Humanities Task Force Report
October 13, 2016
Members of the University Community:
The University Strategic Plan identifies the humanities as a foundational element—"a core component of the University, upon which the institutional priorities and the integrating themes that shape the strategic plan will stand." These disciplines play a central role in undergraduate education and in preparing scholars for teaching and research careers. Last fall, I asked a small group of faculty from across the University to work with the Senior Vice President for Academic Affairs to recommend strategies for supporting and enhancing the humanities at Rutgers, and for ensuring that the humanities retain their traditional strength and viability as the University changes and grows.
The Task Force on the Humanities has submitted its report, which I am pleased to release today. One of the many strengths of this report is that it provides recommendations for action not only by me, but by faculty and deans as well.
I am pleased to provide financial support to strengthen humanities disciplines at Rutgers. I am committing, in addition to my previous commitment of $21.7 million for a program of diverse faculty hiring, an additional $10 million over the next five years. These funds will be used to help our strongest humanities departments continue to recruit distinguished faculty and excellent PhD students, as well as to allocate additional Henry Rutgers Term Chairs to attract and retain the best junior faculty to our top-ranked humanities disciplines. Further funding for our excellent programs in creative writing at the Faculty of Arts and Sciences at Newark and Camden is also being provided.
The Task Force also recommended that deans and faculty work together with their colleagues in professional programs to create cross-disciplinary programs to attract students to humanities courses and topics who otherwise might not consider enrolling in humanities courses. Among other recommendations, the Task Force urged faculty to work more closely with community colleges to both recruit students to humanities majors and to facilitate transfer by advising AA/AS students on course selections before they transfer. Greater collaboration across the university would also leverage faculty expertise in digital humanities and public humanities.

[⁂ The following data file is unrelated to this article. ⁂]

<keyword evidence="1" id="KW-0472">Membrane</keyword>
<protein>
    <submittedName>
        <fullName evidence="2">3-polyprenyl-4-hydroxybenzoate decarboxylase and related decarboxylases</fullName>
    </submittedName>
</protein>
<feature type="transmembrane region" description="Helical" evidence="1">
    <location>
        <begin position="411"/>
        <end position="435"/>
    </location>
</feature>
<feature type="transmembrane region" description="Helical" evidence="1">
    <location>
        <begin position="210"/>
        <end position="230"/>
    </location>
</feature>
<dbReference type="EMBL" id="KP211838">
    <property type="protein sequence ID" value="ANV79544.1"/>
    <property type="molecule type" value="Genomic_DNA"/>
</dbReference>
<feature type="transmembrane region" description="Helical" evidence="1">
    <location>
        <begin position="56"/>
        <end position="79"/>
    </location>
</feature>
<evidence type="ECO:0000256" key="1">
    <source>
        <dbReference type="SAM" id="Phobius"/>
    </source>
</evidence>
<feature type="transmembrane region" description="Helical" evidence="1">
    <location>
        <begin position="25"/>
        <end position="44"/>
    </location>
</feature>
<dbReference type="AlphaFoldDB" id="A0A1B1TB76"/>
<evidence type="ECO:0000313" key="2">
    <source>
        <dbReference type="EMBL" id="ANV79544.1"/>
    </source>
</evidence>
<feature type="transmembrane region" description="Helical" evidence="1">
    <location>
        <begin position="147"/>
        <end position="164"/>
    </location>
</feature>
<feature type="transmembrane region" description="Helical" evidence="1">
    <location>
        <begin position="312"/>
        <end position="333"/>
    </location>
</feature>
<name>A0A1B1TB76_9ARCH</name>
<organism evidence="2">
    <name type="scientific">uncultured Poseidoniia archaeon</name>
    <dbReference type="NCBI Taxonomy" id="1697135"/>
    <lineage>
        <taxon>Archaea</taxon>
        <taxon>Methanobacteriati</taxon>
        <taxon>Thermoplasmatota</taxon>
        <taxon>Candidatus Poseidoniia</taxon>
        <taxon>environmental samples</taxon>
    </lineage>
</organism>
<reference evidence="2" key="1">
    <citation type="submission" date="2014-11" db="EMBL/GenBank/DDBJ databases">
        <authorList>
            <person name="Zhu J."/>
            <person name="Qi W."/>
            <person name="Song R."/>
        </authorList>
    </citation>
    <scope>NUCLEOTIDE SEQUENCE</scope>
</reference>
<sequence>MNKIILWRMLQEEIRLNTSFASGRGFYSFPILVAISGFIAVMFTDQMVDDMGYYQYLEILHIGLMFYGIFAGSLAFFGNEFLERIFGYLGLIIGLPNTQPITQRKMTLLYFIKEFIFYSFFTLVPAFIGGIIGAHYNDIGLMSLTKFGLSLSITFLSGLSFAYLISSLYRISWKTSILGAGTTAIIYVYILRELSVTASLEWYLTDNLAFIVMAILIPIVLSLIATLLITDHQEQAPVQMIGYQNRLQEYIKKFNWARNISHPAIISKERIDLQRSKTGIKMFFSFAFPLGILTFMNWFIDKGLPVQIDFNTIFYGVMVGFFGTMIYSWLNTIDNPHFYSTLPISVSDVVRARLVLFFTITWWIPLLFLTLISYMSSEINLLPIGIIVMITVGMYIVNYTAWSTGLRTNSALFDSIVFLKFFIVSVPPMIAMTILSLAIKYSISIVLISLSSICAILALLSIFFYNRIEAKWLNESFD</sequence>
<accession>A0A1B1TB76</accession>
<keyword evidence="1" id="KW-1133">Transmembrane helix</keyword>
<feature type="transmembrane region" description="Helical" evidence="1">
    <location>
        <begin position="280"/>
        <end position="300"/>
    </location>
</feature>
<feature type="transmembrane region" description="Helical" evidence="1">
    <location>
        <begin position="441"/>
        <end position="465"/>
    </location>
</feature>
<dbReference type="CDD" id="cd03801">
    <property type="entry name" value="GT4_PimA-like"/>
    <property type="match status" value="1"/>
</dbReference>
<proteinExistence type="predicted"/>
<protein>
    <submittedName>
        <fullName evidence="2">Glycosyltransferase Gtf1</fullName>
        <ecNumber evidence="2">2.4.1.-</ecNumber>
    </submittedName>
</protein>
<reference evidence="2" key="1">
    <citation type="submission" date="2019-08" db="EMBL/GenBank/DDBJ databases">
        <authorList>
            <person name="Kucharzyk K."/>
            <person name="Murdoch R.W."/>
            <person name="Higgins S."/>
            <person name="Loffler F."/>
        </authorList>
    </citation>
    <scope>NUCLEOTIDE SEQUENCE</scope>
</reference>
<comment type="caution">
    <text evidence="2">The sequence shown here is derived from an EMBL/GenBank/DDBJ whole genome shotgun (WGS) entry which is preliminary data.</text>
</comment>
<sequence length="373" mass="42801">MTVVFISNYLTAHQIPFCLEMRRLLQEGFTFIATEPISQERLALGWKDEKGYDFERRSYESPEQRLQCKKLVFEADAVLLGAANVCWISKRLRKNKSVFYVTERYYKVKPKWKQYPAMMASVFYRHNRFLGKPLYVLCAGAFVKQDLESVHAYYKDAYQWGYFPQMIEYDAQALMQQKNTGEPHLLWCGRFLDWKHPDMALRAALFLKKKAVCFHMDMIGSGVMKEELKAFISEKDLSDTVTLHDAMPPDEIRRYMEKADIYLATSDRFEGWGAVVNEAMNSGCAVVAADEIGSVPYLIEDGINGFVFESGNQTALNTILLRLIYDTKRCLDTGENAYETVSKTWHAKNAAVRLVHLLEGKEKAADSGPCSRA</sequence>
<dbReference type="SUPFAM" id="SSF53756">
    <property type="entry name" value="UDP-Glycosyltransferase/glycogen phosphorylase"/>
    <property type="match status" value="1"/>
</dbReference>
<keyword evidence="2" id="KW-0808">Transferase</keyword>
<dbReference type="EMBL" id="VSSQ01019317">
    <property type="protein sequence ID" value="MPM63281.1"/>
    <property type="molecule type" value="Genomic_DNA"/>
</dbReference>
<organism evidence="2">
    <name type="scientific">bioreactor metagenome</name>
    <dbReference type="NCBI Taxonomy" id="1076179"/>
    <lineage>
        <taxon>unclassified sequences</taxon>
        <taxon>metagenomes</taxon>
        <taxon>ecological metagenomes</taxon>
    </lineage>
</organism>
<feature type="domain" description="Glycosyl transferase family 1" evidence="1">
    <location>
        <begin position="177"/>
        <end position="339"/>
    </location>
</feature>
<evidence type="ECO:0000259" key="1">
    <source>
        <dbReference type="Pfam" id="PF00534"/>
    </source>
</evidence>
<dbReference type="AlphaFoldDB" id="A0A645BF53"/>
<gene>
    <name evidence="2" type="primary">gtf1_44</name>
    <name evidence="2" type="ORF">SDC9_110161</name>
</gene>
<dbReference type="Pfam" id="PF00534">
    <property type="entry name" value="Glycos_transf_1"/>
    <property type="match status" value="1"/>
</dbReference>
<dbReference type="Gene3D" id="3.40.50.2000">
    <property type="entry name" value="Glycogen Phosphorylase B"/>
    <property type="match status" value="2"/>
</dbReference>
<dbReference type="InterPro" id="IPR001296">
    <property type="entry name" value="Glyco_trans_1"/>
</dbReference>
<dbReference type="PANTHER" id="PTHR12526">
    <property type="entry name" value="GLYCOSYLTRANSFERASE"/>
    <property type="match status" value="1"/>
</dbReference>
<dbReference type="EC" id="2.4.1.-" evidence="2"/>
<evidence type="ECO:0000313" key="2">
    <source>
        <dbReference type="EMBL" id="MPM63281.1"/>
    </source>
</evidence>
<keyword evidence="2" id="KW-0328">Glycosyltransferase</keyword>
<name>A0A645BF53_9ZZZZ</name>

The Report can be accessed here. Members of the Task Force are listed below. I appreciate their advice and creative ideas, and look forward to working with the University community to implement their recommendations.
Barbara A. Lee, Distinguished Professor of Human Resource Management and Senior Vice President for Academic Affairs
Barbara Cooper, Professor and Chair, History, SAS
Uri-Aron Eisenzweig,Distinguished Professor, French, SAS
James E Goodman, Professor, History/Creative Writing, FASN
Jane Grimshaw, Distinguished Professor and Graduate Program Director, Linguistics, SAS
M.A. Rafey Habib, Professor, English, FASC
Archer S. Harvey, Professor, Art History, and Program Director, Cultural & Preservation Studies, SAS
Seth D. Koven, Professor, History, SAS
Robert C. Like, Professor, Family Medicine and Community Health, and Director, Ctr. For Healthy Families and Cultural Diversity, RWJMS
John T. Lynch, Professor, English, FASN
James F. McGlew, Professor and Chair, Classics, SAS
Charlene Mires, Professor, History, Director, Mid-Atlantic Regional Center for the Humanities, FASC
Barry V. Qualls, Professor, English, SAS
Nicholas A. Rennie, Associate Professor and Undergraduate Director, Germanic, Russian and East European Languages and Literatures, SAS
Richard A. Serrano, Professor, French and Comparative Literature, SAS
Evelyn Shockley, Associate Professor, English, SAS
Larry S. Temkin, Distinguished Professor and Chair, Philosophy, SAS
Carolyn Williams, Professor and Chair, English, SAS
Staff to the Committee:
Robert Heffernan, Executive Director, Institutional Research and Planning
Linda G. Schulze, Associate Vice President for Academic Affairs